Councilman Terry Sinnott won’t seek re-election, citing ‘polarized’ community

Councilman Terry Sinnott won’t seek re-election, citing ‘polarized’ community
Terry Sinnott. Photo via Facebook

DEL MAR — After eight years on City Council, Terry Sinnott recently announced he will not seek re-election in November.

“Two terms are enough for any sane person,” he wrote in a July 1 email to friends and supporters. “The political atmosphere in Del Mar has become too polarized for me to enjoy the work.

“Plus, I have been able to work with my colleagues and accomplish much of what I set out to do in 2010,” he added.

During his tenure the city built a new City Hall complex, sidewalks throughout Del Mar, a somewhat controversial roundabout on Jimmy Durante Boulevard and a walking path to the Grand Avenue Bridge.

Other accomplishments include passing a half-cent transaction fee to help fund utility undergrounding and other high-priority projects, developing a master plan for Shores Park, establishing a public arts program, setting aside funds for paying down employee pensions and starting a downtown streetscape improvement project.

He said he is most proud of the civic center complex, an $18.5 million project dedicated June 30 that was completed on time and within budget.

“It really is a wonderful asset to the community,” Sinnott said. “I’m also very proud of our financial situation and our Finance Committee, a very strong group of folks that have been providing a good objective analysis of how we move forward financially.

“I’ve worked hard to get that group to be a big asset to the community,” he added.

He said one project that has moved slower than he anticipated is strengthening the city’s law enforcement.

“Because of the influx of visitors that we get every summer and the number of people coming to Del Mar, we need stronger, more community-oriented policing than we have been getting,” Sinnott said.

He and his colleagues are slated to weigh in on a recommendation, possibly this month, from the city manager about whether Del Mar should create its own police department or pay for more services from the San Diego Sheriff’s Department.

An analysis several years ago by the Finance Committee concluded Del Mar, which doesn’t have a lot of high-priority crimes, was spending a lot of money for “a high level of service for low-priority calls,” he said.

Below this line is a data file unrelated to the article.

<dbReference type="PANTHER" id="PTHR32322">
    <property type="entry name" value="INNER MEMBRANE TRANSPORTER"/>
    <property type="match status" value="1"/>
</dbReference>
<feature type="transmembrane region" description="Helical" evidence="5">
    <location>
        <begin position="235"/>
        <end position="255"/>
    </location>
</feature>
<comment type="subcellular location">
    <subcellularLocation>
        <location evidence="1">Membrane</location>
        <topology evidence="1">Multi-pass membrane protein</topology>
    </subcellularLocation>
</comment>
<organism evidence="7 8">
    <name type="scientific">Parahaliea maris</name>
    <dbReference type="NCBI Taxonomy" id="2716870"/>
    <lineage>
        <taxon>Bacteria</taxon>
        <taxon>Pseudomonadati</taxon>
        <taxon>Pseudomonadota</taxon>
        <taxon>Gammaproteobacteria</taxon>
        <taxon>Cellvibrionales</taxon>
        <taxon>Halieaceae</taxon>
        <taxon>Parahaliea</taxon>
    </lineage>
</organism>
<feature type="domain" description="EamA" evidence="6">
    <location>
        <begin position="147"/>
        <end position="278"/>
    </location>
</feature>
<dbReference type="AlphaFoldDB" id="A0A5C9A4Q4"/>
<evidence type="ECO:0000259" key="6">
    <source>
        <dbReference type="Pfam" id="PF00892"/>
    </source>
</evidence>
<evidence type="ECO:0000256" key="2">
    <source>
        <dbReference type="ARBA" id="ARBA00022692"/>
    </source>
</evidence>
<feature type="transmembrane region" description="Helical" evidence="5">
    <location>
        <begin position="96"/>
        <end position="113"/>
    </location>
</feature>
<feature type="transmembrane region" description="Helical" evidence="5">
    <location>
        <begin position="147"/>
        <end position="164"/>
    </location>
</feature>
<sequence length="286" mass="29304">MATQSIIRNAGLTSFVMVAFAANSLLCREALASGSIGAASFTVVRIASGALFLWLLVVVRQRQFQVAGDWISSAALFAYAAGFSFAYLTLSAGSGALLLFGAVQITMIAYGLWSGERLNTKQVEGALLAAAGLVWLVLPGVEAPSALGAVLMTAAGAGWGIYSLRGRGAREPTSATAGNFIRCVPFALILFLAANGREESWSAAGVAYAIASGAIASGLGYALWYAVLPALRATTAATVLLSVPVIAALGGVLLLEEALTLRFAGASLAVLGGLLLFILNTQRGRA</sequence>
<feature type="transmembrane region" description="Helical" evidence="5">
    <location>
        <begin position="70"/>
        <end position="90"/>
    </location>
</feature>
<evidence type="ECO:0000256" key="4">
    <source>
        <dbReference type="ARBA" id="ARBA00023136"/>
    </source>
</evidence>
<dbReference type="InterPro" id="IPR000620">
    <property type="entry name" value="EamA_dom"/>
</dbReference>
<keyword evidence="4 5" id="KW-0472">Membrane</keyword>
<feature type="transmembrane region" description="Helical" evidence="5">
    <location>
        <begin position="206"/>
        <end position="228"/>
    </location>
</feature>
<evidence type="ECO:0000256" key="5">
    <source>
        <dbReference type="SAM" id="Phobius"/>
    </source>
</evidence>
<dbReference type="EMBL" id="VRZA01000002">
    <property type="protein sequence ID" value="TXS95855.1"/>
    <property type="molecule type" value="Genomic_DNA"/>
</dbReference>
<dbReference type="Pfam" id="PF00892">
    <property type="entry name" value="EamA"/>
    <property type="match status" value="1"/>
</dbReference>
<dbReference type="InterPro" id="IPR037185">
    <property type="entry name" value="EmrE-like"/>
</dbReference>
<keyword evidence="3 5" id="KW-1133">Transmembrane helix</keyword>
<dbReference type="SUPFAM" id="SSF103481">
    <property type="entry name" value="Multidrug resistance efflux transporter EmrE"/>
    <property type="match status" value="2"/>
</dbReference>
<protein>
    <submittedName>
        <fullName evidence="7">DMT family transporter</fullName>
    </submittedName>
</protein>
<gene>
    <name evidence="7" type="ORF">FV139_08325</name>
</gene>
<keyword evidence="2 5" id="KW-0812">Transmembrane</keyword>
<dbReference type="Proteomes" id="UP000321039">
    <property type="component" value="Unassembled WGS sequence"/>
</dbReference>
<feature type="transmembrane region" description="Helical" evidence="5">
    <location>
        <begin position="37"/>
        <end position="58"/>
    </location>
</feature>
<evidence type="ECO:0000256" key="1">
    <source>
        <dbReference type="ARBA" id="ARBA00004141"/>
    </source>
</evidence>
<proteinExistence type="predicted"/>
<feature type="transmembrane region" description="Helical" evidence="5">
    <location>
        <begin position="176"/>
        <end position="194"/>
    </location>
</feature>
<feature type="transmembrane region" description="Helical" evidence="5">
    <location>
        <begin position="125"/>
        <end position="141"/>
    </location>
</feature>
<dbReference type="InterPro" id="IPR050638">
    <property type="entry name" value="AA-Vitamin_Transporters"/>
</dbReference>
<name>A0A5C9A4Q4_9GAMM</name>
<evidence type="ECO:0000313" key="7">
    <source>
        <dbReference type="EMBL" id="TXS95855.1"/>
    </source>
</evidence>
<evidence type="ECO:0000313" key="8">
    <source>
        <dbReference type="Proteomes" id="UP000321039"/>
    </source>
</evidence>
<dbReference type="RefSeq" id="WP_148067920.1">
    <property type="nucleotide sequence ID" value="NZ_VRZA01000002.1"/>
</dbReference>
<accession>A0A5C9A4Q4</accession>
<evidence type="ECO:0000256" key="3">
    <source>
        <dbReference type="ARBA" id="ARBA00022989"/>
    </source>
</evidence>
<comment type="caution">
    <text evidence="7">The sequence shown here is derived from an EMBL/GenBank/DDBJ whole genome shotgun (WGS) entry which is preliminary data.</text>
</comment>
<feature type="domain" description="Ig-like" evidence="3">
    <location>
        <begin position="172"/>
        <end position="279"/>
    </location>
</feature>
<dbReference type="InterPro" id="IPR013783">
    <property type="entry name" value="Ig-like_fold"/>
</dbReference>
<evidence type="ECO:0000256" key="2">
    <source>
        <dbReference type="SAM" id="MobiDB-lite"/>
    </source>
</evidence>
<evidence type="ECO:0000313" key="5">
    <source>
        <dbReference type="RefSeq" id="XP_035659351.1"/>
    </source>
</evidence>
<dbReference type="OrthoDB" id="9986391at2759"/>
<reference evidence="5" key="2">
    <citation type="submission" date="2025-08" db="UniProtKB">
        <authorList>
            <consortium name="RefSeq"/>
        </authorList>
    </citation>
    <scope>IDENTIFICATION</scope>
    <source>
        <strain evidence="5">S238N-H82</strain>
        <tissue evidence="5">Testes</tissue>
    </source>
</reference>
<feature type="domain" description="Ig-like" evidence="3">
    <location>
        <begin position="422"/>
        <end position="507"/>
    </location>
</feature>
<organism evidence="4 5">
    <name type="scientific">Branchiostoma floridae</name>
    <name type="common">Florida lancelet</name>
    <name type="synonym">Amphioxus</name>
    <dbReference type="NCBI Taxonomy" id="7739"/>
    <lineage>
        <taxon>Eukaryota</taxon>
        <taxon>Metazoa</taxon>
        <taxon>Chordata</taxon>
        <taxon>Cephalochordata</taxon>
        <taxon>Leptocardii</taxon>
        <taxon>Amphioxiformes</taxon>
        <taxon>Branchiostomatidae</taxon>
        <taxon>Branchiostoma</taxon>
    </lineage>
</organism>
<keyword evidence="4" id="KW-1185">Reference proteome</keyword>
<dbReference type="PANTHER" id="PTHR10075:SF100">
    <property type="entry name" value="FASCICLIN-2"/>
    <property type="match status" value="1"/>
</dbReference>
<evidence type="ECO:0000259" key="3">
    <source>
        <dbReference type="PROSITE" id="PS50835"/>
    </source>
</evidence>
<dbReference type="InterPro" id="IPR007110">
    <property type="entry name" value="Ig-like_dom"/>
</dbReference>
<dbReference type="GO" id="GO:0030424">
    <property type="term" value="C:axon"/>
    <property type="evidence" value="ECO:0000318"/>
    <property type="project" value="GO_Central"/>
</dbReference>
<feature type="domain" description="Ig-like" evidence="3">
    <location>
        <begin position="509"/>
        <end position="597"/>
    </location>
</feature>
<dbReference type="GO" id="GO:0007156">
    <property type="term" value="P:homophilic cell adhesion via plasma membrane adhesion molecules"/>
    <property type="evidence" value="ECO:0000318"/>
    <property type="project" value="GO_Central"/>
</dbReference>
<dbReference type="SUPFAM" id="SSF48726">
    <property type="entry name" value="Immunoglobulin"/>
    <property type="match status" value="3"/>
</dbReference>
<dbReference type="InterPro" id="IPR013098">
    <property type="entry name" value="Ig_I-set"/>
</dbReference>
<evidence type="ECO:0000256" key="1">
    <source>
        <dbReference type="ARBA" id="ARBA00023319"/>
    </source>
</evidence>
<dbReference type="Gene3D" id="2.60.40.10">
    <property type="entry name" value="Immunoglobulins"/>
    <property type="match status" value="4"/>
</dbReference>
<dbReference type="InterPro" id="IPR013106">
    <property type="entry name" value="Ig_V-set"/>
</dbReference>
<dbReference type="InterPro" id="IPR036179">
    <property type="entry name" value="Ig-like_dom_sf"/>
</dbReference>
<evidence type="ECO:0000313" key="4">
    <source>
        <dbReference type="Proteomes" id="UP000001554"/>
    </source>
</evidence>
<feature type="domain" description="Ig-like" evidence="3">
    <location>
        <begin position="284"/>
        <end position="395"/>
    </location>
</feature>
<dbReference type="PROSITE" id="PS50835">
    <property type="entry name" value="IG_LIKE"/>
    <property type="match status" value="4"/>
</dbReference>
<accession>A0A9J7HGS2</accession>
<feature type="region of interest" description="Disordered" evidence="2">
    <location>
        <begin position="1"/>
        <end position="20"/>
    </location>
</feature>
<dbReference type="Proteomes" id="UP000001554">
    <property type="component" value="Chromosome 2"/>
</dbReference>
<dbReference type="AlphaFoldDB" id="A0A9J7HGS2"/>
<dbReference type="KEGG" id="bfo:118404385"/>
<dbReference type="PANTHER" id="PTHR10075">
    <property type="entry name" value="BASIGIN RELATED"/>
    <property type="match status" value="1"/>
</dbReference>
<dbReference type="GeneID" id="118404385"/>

According to committee members, the best option was for Del Mar to create a standalone police department.

“Financially, that’s a better solution,” he said. “It would give us more community-oriented policing (and) our resources would stay in Del Mar and not be dispatched to other communities. But if that’s not a solution the community can support, we have to spend more money with the sheriff to get more police officers in the community.”

Sinnott served as mayor, a position that rotates annually in Del Mar, in 2013 and 2017. During the latter the Del Mar Fairgrounds, located in the city, hosted the Breeders’ Cup successfully for the first time.

But that year also saw its share of controversy. Sinnott was consistently on the losing end of 4-1 votes for an ordinance that severely restricted short-term rentals in most residential neighborhoods and split the community.

He supported the firing of Pat Vergne, the city’s longtime and well-liked community services director and chief lifeguard, after he was accused of misusing public funds and workplace misconduct.

Over the years the community was also divided on decisions regarding sea-level rise and anything to do with dogs on beaches or at Shores Park.

“I think since November 2016 the community has gotten more polarized,” he said. “It just seems a shame that we couldn’t have come to some solution through more of a dialogue.

“It seems that the atmosphere has changed,” he added. “It probably reflects the mood of the community, for one. And it probably reflects leadership on the council, number two.”

Sinnott, who chose not to elaborate on those comments, said he ran for City Council in 2010 because “there was a frustration that we weren’t, as a city, getting a lot done.”

“We were talking a lot,” he said. “We were discussing things. But we weren’t really implementing things. So, I’m proud of the fact that … our councils have been able to really get a lot done over the last eight years.”

Sinnott thanked the community for the opportunity to serve the city, something he still plans to do in other capacities.

“I’m retiring from the council, but I’m not retiring from active participation in the city,” he said.

“I have enjoyed working with Terry Sinnott on council,” Mayor Dwight Worden said. “While in some situations we have found ourselves on opposite ends of the policy spectrum, I have come to know Terry as a team player and as an intelligent and respected advocate for the positions he believes best serve our city.

“I wish him well in his retirement from the council,” added Worden, who is also up for re-election in November. “As for my own situation, I expect to be making an announcement shortly.”

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